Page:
'Editor Girl' by Jimmie Robinson. Yes, editors are superheroes and they have their phrase.
~ 'By the Red Pen, we rise!'
~ 'By the Red Pen, we rise!'
It’s Sunday, which means it’s time to share my favorite blogs from my Google Reader. This week I’m on editing mode, so I decided to pick an editor’s blog to showcase. Turns out it was a harder task than I originally thought. Editors and agents are toughest to filter as they tackle pretty much the same areas. Agents talk about their work and their criteria, while editors talk about their field. The content is quite narrowed down thematically with more touching points. The deal with writers is that they talk not only about writing, editing and promotion, but about the genre they are in, fellow writers, their personal tale on the road to publication; basically add a certain autobiographical touch and a broad list of topics.
What all of the above BS means, is that I will probably repeat myself, when tackling agent or editor’s blogs. Therefore, I decided to group the three editor’s blogs that I almost religiously follow.
Behler Blog [run by editor Lynn Price]: It’s almost sacrilegious to me, if you don’t follow this blog. I admit that I’m blinded by Price’s humor. Lynn is hilarious. No point denying it. Also not denying that her tongue-in-cheek discussion – which switches to a serious, professional and spot-on advice – keeps me coming and coming. Thematically, Lynn discusses the editor’s side of the publishing, particularly a small press’ editor. More often than not, however, Lynn feels that certain etiquette should be taught to her writer audience and what she teaches makes sense. So one blog: not-holier-than-thou advice and awesome conversations between Lynn and her beagle [margaritas may or may not be involved].
Edittorrent [run by editing duo Theresa & Alicia]: I visit this blog, because Theresa and Alicia tackle the technical side, the actual editing that you expect an editor to do [because editors supposedly edit, but somehow there is this complex hierarchy in the publishing industry that confuses me as to which is responsible for what]. Many blogs discuss the business that propels the industry: contracts, etiquette, distribution, querying etc. Most cases advice and opinions wildly differ, until a writer loses the ghost of his sanity. Edittorrent provides an in-depth analytical look at establishing settings in different ways, narrative, passive and active voice, sentence craft, dialog [as in how to fill information in-between the character’s lines], signal words, appositives [yeah, I had to look that one up, too] and many more. It’s highly useful as they explain what you do anyway and how to become aware of how to control.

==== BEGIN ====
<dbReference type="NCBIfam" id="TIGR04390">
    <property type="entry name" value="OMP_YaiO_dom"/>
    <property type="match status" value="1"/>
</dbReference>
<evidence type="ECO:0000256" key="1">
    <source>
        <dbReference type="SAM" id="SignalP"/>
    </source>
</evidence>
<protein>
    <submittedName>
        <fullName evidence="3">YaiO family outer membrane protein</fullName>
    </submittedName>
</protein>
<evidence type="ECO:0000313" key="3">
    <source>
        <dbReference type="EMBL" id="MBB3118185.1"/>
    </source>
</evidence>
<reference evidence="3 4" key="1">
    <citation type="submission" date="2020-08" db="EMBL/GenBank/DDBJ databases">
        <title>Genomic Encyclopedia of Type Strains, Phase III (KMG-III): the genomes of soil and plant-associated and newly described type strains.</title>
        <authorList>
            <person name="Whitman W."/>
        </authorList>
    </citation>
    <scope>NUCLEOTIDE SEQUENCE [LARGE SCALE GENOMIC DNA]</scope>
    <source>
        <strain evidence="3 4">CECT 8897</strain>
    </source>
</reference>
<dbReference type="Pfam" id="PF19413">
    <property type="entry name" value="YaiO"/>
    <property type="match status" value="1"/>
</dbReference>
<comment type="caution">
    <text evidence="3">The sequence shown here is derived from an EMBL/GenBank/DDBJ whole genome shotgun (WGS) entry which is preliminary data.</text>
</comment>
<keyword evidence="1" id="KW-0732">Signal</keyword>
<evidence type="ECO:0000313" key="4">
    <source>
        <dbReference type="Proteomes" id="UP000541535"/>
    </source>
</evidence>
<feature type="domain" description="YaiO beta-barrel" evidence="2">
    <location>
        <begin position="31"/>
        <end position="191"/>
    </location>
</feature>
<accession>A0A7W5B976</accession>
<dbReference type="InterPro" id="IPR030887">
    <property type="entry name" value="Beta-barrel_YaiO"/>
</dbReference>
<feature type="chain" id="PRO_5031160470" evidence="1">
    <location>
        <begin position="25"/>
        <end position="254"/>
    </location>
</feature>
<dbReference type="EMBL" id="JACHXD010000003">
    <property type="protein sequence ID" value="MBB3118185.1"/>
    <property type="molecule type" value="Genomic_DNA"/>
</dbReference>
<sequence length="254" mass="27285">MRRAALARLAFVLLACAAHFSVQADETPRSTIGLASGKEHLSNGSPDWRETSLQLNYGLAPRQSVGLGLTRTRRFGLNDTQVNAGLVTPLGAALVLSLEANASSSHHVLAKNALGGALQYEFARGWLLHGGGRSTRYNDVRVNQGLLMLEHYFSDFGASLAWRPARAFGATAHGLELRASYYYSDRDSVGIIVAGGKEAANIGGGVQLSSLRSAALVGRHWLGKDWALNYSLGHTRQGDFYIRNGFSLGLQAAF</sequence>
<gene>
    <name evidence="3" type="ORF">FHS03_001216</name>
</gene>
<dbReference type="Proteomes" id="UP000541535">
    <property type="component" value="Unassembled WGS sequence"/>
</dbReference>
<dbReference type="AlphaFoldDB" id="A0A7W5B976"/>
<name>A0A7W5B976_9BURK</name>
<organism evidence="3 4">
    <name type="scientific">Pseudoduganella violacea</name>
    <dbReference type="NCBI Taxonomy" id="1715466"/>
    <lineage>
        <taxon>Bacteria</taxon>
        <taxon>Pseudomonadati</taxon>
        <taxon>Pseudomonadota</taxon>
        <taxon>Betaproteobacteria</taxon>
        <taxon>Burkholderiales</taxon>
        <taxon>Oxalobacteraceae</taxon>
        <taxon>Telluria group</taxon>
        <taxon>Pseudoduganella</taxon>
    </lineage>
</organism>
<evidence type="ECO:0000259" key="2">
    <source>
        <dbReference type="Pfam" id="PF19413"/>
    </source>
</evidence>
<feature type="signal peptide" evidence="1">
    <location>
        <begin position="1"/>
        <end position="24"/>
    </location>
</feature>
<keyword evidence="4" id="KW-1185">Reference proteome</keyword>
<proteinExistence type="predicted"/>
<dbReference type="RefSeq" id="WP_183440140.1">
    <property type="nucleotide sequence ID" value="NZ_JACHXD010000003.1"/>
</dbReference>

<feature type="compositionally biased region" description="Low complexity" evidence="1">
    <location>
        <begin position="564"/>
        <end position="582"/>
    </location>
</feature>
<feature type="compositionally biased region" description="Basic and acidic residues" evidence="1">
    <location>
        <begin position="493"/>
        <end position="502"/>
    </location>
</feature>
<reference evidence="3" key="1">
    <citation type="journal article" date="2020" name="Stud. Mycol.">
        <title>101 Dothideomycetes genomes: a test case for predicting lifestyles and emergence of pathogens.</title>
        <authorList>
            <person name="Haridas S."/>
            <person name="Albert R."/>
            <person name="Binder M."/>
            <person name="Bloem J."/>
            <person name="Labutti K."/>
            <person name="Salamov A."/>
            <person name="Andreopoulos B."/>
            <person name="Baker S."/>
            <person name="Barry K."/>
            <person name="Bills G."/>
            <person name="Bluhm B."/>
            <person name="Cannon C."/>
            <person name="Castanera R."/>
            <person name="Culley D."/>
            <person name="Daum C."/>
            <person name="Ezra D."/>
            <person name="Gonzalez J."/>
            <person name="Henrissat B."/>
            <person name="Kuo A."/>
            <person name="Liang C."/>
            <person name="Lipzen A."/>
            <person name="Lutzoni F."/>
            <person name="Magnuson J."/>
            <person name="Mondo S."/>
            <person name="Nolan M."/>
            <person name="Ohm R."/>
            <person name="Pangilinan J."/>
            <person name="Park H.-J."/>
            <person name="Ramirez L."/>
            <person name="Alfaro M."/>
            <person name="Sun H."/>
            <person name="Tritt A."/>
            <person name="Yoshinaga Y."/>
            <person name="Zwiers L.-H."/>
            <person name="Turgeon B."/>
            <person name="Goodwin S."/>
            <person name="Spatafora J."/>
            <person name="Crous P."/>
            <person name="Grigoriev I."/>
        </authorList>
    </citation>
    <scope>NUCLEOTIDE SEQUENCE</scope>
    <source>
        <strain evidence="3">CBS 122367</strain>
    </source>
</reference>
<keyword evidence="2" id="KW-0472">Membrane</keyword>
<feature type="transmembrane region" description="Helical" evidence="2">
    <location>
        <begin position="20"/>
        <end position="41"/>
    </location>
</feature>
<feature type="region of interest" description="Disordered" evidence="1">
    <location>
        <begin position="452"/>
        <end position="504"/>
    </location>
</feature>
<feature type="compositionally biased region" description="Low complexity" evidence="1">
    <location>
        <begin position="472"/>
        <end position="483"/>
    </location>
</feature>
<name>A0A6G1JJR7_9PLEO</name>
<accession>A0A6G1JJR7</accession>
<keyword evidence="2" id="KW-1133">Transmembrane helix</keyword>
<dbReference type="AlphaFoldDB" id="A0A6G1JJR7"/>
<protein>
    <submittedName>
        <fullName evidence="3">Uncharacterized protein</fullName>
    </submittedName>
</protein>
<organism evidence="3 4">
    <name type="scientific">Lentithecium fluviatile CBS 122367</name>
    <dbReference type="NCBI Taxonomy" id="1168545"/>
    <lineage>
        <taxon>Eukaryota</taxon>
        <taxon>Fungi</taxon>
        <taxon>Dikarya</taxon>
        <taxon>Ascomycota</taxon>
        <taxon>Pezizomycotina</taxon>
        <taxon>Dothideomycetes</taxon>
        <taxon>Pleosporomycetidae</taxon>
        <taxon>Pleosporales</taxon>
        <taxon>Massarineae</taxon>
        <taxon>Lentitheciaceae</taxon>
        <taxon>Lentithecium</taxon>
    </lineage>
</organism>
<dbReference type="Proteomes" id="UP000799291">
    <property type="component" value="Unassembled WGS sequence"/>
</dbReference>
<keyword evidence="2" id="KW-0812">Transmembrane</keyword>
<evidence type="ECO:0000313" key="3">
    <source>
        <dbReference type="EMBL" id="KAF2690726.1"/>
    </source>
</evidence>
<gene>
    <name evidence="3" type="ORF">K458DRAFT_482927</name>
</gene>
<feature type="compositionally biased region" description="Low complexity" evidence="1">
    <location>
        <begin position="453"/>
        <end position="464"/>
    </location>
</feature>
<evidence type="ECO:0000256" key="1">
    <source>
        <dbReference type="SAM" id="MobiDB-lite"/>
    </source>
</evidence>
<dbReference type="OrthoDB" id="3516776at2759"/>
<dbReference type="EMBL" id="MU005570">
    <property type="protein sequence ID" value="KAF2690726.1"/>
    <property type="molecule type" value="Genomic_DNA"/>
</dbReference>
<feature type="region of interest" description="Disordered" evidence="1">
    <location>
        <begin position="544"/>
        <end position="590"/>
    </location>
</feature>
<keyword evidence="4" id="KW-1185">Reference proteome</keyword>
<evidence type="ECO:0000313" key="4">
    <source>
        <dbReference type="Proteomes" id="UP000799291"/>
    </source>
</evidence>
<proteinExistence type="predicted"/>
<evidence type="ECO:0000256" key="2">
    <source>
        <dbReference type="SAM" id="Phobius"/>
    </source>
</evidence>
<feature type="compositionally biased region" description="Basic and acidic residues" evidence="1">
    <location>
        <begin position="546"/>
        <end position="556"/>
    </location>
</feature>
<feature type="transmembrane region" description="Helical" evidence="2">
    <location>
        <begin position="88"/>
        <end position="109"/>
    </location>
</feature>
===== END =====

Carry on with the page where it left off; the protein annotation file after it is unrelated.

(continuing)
Editorial Anonymous [run by uh, Anonymous]: I’m going to specify that said blog is aimed at children book writers, so some of the content is geared towards them [useless to you]. However, that being said I enjoy this blog, because the editor has a personal touch. He/she does not write winding posts with too many points [that often confuse], instead rounds up several questions from his/her readers and answers them in a short and understandable manner. It’s a sort of “Dear Shirley” blog, but again useful because the main thing about the publishing industry is that no one gets there the same way. The specificity of the questions and how relative they are to you is what makes use to you. It becomes quite easy to browse the blog and find those gold nuggets you are looking for.